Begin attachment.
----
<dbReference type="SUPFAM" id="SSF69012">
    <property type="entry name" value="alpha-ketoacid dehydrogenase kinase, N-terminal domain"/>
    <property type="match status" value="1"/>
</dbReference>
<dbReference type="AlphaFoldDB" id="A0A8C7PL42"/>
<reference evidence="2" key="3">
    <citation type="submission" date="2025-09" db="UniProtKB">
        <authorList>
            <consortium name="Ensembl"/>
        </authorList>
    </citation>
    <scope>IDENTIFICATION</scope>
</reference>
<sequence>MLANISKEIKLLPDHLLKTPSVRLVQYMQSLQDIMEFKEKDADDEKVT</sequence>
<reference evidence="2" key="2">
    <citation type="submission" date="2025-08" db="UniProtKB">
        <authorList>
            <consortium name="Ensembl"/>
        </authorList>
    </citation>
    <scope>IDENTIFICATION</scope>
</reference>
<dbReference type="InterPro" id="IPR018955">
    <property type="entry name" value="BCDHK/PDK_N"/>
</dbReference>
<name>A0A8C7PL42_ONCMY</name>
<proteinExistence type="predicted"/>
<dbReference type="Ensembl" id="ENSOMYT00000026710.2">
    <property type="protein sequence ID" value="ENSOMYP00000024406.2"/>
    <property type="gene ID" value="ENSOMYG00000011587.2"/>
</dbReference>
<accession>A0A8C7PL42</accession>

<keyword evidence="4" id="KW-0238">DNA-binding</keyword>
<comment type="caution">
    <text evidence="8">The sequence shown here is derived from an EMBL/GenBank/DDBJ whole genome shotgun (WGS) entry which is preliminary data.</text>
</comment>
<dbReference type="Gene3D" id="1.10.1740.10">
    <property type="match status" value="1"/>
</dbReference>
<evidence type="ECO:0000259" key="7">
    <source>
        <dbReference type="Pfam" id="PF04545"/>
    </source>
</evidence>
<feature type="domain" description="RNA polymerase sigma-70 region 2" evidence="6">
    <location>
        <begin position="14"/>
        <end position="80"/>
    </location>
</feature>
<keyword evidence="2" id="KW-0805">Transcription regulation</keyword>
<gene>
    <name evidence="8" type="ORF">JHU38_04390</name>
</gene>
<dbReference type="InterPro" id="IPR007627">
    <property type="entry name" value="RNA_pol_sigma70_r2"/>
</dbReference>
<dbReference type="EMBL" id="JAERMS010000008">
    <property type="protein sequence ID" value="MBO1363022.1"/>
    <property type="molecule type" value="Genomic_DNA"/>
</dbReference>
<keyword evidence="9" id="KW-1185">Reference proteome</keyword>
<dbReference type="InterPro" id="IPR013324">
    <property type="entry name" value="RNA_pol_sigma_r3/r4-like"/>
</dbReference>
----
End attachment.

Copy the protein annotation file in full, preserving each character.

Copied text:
<dbReference type="SUPFAM" id="SSF69012">
    <property type="entry name" value="alpha-ketoacid dehydrogenase kinase, N-terminal domain"/>
    <property type="match status" value="1"/>
</dbReference>
<dbReference type="AlphaFoldDB" id="A0A8C7PL42"/>
<reference evidence="2" key="3">
    <citation type="submission" date="2025-09" db="UniProtKB">
        <authorList>
            <consortium name="Ensembl"/>
        </authorList>
    </citation>
    <scope>IDENTIFICATION</scope>
</reference>
<sequence>MLANISKEIKLLPDHLLKTPSVRLVQYMQSLQDIMEFKEKDADDEKVT</sequence>
<reference evidence="2" key="2">
    <citation type="submission" date="2025-08" db="UniProtKB">
        <authorList>
            <consortium name="Ensembl"/>
        </authorList>
    </citation>
    <scope>IDENTIFICATION</scope>
</reference>
<dbReference type="InterPro" id="IPR018955">
    <property type="entry name" value="BCDHK/PDK_N"/>
</dbReference>
<name>A0A8C7PL42_ONCMY</name>
<proteinExistence type="predicted"/>
<dbReference type="Ensembl" id="ENSOMYT00000026710.2">
    <property type="protein sequence ID" value="ENSOMYP00000024406.2"/>
    <property type="gene ID" value="ENSOMYG00000011587.2"/>
</dbReference>
<accession>A0A8C7PL42</accession>

<keyword evidence="4" id="KW-0238">DNA-binding</keyword>
<comment type="caution">
    <text evidence="8">The sequence shown here is derived from an EMBL/GenBank/DDBJ whole genome shotgun (WGS) entry which is preliminary data.</text>
</comment>
<dbReference type="Gene3D" id="1.10.1740.10">
    <property type="match status" value="1"/>
</dbReference>
<evidence type="ECO:0000259" key="7">
    <source>
        <dbReference type="Pfam" id="PF04545"/>
    </source>
</evidence>
<feature type="domain" description="RNA polymerase sigma-70 region 2" evidence="6">
    <location>
        <begin position="14"/>
        <end position="80"/>
    </location>
</feature>
<keyword evidence="2" id="KW-0805">Transcription regulation</keyword>
<gene>
    <name evidence="8" type="ORF">JHU38_04390</name>
</gene>
<dbReference type="InterPro" id="IPR007627">
    <property type="entry name" value="RNA_pol_sigma70_r2"/>
</dbReference>
<dbReference type="EMBL" id="JAERMS010000008">
    <property type="protein sequence ID" value="MBO1363022.1"/>
    <property type="molecule type" value="Genomic_DNA"/>
</dbReference>
<keyword evidence="9" id="KW-1185">Reference proteome</keyword>
<dbReference type="InterPro" id="IPR013324">
    <property type="entry name" value="RNA_pol_sigma_r3/r4-like"/>
</dbReference>